Our hospitals continue to be in the spotlight. For health ministers they can be a daily challenge, especially when the media focus on seemingly immutable waiting lists or promote the blame game when scooping the human trauma behind the latest medical mishap.
Hospitals are also ferocious consumers of recurrent health expenditure; Australia-wide, in 2003–04, they required $26.4 billion — more than a third of total health expenditure. And it appears that it will prove to be political suicide to avoid ploughing more resources into already strained acute hospital services.
Some say that this reflects society’s fascination with high technology — a culture of curing disease, linked to hospitals and coupled with the higher ranking of specialists on the totem pole of power in our profession. Thus, it should come as no surprise that health budgets are skewed in favour of secondary and tertiary health care.
However, all this is set to change with a shift in the burden of disease in the 21st century. In the first half of the 20th century, the medical challenges were infectious diseases, and in the second half, acute illnesses. Hospitals were and continue to be the appropriate places for treatment of illnesses that require rapid response by specialists. But with the ascendancy of chronic illnesses, the emphasis is now on prevention and caring rather than curing, making the old notion of hospital services increasingly anachronistic.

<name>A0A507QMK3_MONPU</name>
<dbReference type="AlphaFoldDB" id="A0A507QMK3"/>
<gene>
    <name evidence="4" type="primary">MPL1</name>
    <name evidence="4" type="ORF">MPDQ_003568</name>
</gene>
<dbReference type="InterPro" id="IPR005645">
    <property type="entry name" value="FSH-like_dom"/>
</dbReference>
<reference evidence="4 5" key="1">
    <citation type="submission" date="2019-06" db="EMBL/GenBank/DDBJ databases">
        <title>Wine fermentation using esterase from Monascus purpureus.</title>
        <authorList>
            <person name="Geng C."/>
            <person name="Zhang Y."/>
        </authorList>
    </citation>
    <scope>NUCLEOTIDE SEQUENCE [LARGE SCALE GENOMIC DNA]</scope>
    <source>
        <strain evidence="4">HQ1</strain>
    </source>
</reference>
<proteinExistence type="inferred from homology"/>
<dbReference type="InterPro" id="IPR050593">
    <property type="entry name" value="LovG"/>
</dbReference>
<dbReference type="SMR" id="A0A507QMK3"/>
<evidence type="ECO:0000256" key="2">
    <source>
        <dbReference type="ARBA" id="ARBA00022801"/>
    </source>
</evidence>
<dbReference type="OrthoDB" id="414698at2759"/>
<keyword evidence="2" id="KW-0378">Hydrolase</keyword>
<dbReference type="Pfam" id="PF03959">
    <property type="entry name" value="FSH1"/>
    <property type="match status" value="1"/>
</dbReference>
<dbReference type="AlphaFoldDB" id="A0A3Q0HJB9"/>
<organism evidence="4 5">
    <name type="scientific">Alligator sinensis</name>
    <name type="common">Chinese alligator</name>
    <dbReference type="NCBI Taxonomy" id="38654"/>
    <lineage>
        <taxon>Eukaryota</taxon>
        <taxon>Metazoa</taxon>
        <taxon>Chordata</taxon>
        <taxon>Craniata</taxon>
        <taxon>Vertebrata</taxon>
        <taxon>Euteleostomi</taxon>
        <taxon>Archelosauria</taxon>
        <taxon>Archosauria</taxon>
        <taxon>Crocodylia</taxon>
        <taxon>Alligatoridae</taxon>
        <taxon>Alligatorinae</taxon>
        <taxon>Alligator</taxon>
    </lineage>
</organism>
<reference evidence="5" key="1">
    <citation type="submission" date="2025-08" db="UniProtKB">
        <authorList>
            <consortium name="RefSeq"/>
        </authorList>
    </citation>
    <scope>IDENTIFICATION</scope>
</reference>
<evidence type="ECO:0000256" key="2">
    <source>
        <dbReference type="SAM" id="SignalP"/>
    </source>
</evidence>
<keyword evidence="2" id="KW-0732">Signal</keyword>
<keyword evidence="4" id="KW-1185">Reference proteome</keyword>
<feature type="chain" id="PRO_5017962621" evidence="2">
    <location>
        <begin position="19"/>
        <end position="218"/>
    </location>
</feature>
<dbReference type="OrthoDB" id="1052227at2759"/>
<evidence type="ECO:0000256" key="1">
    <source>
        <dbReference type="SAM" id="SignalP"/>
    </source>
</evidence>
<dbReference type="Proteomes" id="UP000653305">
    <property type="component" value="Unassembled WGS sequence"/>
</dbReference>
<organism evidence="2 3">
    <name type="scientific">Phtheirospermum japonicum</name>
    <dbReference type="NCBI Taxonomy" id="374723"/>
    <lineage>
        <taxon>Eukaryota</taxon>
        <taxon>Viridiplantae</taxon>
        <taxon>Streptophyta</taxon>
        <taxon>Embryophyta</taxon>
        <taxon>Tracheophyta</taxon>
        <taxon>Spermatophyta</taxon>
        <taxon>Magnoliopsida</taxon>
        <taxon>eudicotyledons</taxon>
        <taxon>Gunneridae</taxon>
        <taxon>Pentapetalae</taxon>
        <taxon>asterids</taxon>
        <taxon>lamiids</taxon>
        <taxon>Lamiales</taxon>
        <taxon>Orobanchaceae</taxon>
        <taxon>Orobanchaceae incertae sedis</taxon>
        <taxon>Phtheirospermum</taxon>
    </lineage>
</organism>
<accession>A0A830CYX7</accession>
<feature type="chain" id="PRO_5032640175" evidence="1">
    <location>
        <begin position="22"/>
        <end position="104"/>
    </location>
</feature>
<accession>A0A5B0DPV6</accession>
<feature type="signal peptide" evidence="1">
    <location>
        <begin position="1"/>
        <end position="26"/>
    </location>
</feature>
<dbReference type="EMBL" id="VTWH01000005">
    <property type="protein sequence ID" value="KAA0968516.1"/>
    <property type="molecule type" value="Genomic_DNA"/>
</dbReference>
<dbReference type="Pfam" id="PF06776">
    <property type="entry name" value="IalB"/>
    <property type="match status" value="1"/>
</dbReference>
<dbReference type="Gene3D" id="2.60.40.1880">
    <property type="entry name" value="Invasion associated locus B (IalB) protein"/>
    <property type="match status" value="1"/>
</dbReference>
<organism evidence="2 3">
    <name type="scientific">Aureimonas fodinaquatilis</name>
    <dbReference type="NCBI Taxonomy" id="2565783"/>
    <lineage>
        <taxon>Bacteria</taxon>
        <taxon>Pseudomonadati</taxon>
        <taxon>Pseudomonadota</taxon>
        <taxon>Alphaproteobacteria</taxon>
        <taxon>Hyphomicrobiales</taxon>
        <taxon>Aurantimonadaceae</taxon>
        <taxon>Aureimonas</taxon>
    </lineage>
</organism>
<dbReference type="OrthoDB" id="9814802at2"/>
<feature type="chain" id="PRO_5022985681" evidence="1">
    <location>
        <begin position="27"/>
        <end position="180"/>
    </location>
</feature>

The providers of chronic care are now frequently the patients themselves, while multiskilled primary care teams provide continuous, coordinated and integrated care — the very antithesis of hospital practice. Rapid access to specialist advice and skills will still be required, but this may well be found in multiskilled one-stop super-clinics. Indeed, the ascendancy of chronic diseases could see the demise of hospitals as we know them today.
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